PREPARATION AND CHARACTERIZATION OF MULTIFUNCTIONAL NANO AND MICRO PARTICLES FOR DRUG DELIVERY

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Singh, Vijeta
Dash, Alekha
Propst, Stephanie
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2012-03-28
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We hypothesize that a multifunctional nano/micro particulate drug delivery approach utilizing combinational radiofrequency (RF) heating and chemotherapeutic agents will provide a safe and effective treatment options for cancer therapy. Methods: Ethylcellulose microspheres containing iron and the pluronic/glycerylmonooleate (GMO) iron nanoparticles were prepared by a modified emulsion-solvent evaporation method. Iron content was determined using UV vis spectrometry; particle size of the microspheres was determined by scanning electron microscopy (SEM) and optical microscopy. Surface charge (zeta potential) and particle size of the nano particles were measured by a zetameter. Particles containing iron was exposed to external RF (radiofrequency). The temperature was monitored as a function of RF exposure time and power by use of a FOT Fluoroptic Lab Kit (Luxtron Corp, Santa Clara, CA). Results: SEM and optical microscopy revealed that microspheres ranged from a size of 10 to 15 micrometers, were spherical with a smooth surface topography. The nanoparticles, on the other hand, were found to be agglomerated during lyophilization. The entrapment efficiency of iron nanoparticles in the ethylcellulose microspheres was below 4% yet this amount was found to be enough to enhance the temperature (from room temperature to 42 0C) of microspheres when exposed to RF for a period of 1000 seconds. The zeta potential of the GMO iron nanoparticles was found to be 9.64 mV and the particle size was within 424 nm. By applying external RF to the nanoparticles the temperature was also increased from room temperature to 500C within 700 seconds depending on particle concentration. Conclusions: Micro and nano particles containing iron can be fabricated via an emulsion-solvent evaporation method for multifunctional use. These proof of concept studies revealed that exposure time as well as power RF application can enhance the temperature of the iron nanoparticles.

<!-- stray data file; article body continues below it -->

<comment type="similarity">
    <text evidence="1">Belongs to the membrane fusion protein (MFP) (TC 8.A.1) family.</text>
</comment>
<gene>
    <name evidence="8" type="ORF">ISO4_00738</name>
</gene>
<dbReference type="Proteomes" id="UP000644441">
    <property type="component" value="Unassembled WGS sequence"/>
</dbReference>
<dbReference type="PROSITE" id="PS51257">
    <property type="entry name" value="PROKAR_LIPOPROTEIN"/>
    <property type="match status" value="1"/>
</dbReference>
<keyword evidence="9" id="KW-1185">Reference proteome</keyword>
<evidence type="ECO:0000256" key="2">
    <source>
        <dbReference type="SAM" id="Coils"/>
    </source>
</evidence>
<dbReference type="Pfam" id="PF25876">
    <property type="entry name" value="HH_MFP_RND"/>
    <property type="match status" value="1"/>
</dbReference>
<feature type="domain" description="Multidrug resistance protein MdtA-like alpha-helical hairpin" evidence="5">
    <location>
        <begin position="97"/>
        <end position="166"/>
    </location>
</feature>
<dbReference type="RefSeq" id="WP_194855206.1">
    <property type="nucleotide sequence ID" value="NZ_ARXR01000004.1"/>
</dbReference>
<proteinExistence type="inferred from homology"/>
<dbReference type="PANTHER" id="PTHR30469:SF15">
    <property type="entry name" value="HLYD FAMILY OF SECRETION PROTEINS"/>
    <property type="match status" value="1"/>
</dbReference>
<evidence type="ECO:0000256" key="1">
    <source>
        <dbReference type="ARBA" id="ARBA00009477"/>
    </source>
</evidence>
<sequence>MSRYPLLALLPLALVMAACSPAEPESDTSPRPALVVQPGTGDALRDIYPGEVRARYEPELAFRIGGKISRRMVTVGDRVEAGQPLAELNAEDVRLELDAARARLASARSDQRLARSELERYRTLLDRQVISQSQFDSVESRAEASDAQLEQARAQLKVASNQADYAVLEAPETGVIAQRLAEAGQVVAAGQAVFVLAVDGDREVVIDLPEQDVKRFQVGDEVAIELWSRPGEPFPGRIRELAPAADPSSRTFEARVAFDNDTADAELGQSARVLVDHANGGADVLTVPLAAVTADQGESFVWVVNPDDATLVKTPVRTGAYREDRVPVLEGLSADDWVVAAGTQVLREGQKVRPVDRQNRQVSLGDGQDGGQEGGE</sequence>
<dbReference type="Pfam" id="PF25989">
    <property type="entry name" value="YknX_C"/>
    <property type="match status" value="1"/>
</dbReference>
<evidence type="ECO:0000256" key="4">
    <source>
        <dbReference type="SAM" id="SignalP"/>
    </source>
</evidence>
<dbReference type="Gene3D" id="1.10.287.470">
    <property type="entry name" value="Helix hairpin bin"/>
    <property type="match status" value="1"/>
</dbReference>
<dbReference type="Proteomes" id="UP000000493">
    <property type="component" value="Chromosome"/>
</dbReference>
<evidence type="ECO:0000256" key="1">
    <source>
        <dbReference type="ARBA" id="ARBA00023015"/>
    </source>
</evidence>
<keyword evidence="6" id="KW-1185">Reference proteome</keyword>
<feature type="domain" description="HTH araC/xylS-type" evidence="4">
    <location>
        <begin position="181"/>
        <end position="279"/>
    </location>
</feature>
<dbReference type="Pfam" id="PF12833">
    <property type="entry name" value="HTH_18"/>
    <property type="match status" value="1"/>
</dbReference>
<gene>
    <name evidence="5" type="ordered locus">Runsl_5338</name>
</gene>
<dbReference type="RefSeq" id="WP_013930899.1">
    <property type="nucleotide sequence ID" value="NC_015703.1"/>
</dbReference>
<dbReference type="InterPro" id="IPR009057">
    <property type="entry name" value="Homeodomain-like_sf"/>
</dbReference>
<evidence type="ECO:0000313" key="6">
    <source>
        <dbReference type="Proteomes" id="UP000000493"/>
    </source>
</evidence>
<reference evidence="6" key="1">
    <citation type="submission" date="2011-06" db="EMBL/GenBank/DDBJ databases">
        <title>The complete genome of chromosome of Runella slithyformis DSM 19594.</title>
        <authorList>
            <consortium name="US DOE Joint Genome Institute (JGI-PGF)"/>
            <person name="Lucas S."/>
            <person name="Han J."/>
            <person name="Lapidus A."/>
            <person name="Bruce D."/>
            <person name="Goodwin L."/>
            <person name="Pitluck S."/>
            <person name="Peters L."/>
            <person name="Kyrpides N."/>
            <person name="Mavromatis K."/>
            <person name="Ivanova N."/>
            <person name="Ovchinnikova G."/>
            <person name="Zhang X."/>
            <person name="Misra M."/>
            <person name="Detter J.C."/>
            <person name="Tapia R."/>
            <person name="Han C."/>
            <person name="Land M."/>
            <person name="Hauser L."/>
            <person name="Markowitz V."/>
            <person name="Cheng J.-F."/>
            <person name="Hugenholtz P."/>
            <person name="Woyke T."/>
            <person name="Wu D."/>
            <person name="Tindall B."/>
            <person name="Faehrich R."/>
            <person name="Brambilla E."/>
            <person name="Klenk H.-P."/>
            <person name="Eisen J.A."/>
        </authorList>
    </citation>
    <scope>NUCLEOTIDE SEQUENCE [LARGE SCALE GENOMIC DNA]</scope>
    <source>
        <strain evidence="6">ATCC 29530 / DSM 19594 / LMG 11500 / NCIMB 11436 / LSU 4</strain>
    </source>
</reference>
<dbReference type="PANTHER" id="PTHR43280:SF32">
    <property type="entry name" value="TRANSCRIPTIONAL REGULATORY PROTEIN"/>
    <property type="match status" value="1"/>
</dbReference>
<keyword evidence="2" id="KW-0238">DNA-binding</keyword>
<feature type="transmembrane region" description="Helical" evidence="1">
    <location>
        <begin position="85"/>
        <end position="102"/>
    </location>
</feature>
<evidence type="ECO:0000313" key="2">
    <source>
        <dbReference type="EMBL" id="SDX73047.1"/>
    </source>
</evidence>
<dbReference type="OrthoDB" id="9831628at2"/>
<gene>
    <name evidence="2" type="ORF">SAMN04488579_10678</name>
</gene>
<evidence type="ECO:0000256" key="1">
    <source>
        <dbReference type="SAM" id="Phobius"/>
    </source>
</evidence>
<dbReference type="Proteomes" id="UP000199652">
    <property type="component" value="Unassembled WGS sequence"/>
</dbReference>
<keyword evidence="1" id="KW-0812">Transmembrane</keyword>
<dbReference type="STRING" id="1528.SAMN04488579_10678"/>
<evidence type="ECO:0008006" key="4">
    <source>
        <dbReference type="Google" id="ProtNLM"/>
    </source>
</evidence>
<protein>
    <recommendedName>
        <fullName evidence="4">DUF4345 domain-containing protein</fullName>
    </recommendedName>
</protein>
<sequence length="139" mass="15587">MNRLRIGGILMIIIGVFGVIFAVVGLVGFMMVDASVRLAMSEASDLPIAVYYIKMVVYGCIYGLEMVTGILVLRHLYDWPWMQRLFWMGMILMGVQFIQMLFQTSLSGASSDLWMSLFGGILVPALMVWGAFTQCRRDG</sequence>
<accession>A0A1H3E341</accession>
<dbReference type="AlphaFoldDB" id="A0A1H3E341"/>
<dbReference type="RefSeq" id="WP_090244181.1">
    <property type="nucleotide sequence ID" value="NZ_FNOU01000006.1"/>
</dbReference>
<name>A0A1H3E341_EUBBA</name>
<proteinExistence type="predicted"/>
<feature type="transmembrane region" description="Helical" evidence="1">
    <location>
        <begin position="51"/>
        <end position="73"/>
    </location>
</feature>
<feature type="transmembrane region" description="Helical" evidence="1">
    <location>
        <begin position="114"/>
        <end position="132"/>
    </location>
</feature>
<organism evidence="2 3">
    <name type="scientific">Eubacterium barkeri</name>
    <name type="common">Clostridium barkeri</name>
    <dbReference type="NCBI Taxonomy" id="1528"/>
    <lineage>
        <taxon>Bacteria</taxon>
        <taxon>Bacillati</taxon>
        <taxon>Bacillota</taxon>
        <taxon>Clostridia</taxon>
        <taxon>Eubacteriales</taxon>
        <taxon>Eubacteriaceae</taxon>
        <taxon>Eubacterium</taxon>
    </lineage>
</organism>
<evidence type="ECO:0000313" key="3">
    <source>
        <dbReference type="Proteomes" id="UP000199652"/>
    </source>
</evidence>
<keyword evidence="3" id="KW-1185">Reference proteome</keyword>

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Creighton University
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